“What would happen if we failed to make great animation?” he remembers thinking at the time.
So Iger kicked off his 15 years as CEO of the Walt Disney Company by focusing on repairing both Disney movies and theme parks under the three strategies of international expansion, fresh content and new technology. These were his biggest moves.
According to Iger, the purchase of Pixar turned Disney Animation’s fortunes around. “ and we’ll all live happily ever after,” Iger told Jobs at the time, as revealed in his 2019 memoir, The Ride of A Lifetime: Lessons Learned from 15 Years as CEO of the Walt Disney Company.
With his Marvel buyout, Iger secured Disney’s superhero payday. Last year, with a box office total of just under $2.8 billion, in addition to the previous success of its Iron Man, Captain America, Thor, Captain Marvel, Guardians of the Galaxy, Black Panther, Ant-Man and Avengers installments.
The former ABC president, whoTuesday, also oversaw the successful at the end of last year. Disney Plus signed up in less than three months, and gave rise to hugely popular content like Star Wars series — which spawned the — as well as paving the way for future .
Disney theme parks
When taking the reins of Disney, Iger also inherited several theme park flops: California Adventure at Disneyland in Anaheim, the second park at Disneyland Paris and Hong Kong Disneyland. All three missed the mark, seeing limited success after being designed under a strict budget mandated by previous CEO Michael Eisner.
“You can’t fool people,” Kim Irvine, Disneyland’s art director, said in the Imagineering series. “They can tell when things are being short changed or you’re not paying attention to the details and putting quality into something. Walt used to say if you do a good job, they’ll pay for it, and I think they started seeing that we weren’t doing that good of a job anymore.”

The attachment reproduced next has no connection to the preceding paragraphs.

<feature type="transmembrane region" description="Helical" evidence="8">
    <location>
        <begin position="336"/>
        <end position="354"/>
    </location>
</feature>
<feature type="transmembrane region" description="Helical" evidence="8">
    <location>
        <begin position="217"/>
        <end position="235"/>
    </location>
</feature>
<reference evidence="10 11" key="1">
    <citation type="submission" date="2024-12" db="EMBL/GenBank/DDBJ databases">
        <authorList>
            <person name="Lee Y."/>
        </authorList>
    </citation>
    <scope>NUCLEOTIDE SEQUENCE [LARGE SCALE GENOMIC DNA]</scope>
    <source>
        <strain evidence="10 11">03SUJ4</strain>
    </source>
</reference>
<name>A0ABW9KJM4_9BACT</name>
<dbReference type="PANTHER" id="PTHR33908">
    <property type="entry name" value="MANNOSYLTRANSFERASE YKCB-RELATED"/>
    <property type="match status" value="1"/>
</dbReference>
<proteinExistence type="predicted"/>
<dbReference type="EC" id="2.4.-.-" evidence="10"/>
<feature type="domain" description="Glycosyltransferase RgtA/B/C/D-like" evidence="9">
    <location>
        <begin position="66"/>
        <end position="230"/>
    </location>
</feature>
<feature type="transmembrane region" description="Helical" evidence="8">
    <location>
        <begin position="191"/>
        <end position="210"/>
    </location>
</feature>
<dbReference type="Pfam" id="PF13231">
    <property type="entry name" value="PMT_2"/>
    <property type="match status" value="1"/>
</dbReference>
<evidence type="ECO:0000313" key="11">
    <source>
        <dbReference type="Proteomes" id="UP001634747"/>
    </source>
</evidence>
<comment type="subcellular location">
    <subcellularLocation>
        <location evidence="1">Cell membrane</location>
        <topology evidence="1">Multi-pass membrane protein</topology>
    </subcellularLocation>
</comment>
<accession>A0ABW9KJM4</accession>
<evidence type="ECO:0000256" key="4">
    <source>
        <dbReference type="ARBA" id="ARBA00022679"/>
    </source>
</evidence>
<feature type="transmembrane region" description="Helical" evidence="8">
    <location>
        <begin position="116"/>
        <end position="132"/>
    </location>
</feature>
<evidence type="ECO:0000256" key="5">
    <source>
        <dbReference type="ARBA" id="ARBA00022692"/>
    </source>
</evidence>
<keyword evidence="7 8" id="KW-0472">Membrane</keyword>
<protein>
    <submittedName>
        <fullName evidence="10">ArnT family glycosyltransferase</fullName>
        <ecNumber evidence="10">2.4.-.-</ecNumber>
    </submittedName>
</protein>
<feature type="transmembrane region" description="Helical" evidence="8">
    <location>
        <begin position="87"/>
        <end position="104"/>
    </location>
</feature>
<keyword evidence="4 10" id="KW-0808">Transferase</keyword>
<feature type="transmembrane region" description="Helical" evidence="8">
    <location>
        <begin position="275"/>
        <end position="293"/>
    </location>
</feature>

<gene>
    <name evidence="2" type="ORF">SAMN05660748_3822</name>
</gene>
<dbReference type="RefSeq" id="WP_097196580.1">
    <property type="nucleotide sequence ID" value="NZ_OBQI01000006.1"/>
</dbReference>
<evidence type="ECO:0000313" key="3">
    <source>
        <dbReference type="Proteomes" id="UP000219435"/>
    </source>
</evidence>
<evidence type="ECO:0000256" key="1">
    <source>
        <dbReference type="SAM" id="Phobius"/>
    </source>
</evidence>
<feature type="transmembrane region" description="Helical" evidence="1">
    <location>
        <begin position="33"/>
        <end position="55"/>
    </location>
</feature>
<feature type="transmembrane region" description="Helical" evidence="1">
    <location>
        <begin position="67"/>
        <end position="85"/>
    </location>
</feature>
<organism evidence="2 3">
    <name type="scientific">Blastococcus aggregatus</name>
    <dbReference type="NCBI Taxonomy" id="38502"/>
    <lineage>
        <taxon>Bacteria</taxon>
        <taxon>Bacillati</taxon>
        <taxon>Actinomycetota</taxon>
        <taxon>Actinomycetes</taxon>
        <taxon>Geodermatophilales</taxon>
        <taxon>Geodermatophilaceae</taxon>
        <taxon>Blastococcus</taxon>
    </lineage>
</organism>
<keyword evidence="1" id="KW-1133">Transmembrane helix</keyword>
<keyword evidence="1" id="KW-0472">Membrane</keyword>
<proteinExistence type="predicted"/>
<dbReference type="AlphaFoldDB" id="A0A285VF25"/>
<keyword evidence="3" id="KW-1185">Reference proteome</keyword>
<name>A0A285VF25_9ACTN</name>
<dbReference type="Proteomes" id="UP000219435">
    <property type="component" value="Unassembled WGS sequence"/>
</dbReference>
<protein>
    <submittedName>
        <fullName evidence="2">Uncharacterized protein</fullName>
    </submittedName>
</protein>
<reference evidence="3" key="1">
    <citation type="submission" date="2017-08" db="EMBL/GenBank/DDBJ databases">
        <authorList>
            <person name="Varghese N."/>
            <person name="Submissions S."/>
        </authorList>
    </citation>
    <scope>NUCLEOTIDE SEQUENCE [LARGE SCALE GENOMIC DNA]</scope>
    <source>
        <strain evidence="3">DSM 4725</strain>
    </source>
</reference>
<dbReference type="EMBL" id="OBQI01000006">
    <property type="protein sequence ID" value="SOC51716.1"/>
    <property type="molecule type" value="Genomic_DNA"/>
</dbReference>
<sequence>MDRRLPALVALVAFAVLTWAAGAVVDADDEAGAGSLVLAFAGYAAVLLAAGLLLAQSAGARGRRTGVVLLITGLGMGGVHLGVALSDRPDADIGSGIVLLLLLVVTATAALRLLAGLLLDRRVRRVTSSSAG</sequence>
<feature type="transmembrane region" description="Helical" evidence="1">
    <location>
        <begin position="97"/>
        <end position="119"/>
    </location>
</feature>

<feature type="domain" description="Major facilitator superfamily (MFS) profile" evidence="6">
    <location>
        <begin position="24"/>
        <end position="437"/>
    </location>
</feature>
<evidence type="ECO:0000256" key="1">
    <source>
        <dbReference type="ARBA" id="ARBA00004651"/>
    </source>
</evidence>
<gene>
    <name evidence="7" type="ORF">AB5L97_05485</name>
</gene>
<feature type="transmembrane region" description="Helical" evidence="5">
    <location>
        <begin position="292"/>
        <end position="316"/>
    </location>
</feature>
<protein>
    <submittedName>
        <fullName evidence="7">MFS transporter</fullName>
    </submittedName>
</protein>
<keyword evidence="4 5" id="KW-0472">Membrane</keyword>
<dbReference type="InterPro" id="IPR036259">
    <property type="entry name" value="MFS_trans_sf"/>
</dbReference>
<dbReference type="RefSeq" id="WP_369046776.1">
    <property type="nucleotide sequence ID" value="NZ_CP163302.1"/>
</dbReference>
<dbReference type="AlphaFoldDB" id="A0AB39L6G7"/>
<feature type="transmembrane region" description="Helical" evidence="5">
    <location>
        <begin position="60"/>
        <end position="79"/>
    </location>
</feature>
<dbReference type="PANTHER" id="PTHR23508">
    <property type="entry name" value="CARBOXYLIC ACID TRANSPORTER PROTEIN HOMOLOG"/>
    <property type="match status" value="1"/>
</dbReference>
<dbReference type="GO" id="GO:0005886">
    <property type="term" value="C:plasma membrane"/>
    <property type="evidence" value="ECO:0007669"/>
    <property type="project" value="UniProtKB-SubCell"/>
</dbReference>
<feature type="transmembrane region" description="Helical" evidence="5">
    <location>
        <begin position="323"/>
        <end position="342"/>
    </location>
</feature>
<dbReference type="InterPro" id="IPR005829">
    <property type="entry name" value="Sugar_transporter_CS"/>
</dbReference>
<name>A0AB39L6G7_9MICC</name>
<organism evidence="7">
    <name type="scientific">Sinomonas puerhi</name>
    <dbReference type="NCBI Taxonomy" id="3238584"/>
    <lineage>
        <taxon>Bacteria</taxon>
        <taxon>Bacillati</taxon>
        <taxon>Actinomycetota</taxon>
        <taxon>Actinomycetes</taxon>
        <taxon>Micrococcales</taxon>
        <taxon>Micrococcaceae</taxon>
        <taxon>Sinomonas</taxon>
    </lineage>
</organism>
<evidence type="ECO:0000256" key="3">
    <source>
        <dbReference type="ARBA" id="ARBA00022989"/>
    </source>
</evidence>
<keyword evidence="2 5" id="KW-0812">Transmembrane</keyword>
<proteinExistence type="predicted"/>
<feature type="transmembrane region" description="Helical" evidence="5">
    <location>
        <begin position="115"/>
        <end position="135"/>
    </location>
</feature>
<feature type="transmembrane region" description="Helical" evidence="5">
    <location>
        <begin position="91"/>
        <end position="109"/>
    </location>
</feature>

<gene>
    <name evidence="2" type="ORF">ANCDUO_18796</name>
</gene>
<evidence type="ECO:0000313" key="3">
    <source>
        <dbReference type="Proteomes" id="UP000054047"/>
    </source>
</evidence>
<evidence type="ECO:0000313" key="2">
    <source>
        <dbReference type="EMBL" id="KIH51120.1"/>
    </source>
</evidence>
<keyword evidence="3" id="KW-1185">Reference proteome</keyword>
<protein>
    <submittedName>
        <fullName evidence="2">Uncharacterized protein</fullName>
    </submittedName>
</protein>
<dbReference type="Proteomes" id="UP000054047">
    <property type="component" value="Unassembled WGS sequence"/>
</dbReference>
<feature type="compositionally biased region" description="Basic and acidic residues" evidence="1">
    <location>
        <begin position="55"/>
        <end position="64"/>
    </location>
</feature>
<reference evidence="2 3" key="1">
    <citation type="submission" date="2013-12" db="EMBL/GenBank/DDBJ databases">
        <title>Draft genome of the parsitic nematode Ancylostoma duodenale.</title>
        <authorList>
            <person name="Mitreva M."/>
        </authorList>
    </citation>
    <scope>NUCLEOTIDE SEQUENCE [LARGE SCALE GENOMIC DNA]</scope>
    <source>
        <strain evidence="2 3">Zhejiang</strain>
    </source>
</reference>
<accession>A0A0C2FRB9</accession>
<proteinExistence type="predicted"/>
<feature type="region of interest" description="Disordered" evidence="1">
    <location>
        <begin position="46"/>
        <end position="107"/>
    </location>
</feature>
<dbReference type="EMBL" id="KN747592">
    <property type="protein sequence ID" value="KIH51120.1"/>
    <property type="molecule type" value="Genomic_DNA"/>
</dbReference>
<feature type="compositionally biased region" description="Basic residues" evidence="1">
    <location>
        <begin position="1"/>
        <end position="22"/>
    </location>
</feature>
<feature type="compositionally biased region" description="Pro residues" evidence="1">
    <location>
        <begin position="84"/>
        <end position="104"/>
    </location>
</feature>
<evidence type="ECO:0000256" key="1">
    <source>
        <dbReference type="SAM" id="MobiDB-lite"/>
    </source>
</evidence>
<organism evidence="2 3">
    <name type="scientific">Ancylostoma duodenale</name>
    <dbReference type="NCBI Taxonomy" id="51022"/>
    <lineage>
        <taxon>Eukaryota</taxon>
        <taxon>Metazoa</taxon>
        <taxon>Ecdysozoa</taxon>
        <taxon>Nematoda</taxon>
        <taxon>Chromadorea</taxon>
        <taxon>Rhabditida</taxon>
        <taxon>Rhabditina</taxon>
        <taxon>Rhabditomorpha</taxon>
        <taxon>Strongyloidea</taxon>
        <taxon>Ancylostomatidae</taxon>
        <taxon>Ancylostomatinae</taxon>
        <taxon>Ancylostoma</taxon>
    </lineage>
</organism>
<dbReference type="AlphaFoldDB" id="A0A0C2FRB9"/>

Under Iger, big spending came back to the Imagineering department. First up was looking into how to fix California Adventure, which he said “didn’t live up to the expectation of a Disney theme park.” Calling it “fundamentally broken … and right in our own backyard,” Iger kicked off a five-year renovation of the theme park, including the popular Cars Land and the addition of the Toy Story Midway Mania attraction.
for 2019, then expanded the oft-criticized Hong Kong Disneyland by 25%, adding an exclusive attraction that saw attendance rise. In 2012, the theme park was finally profitable.
Walt Disney Studios Paris was then improved by adding the Ratatouille attraction, which successfully picked up attendance to the second, smaller Paris theme park.
As part of his plan for international expansion, Iger then treated the launch of Shanghai Disneyland as “the biggest priority” for Disney in 2016. He’d spent 18 years negotiating with the Chinese government to get the theme park off the ground — starting the groundwork long before he was CEO.
Other theme park wins under Iger included securing the theme park rights to hit movie Avatar, which sawin Orlando, Florida.
Darker days at Disney
But it wasn’t all sunshine at Disney under Iger. The tragic death of an 8-year-old boy in 2015 on the property of Disney’s Coronado Springs Resort at Walt Disney World saw the company slammed for its lack of safety.
Iger called it his darkest day as CEO, describing in the opening of his 2019 memoir crying so hard that his contact lens fell out.
“Not every day is easy. Not every day is fun,” he said during an interview with PBS in 2019. He spoke with the family, a phone call he said was the most difficult conversation of his life. “It was an unbelievably gut-wrenching experience.”
Disney’s next CEO was named Tuesday, with previous chair of Disney Parks, Experiences and Products Bob Chapek to be Iger’s successor.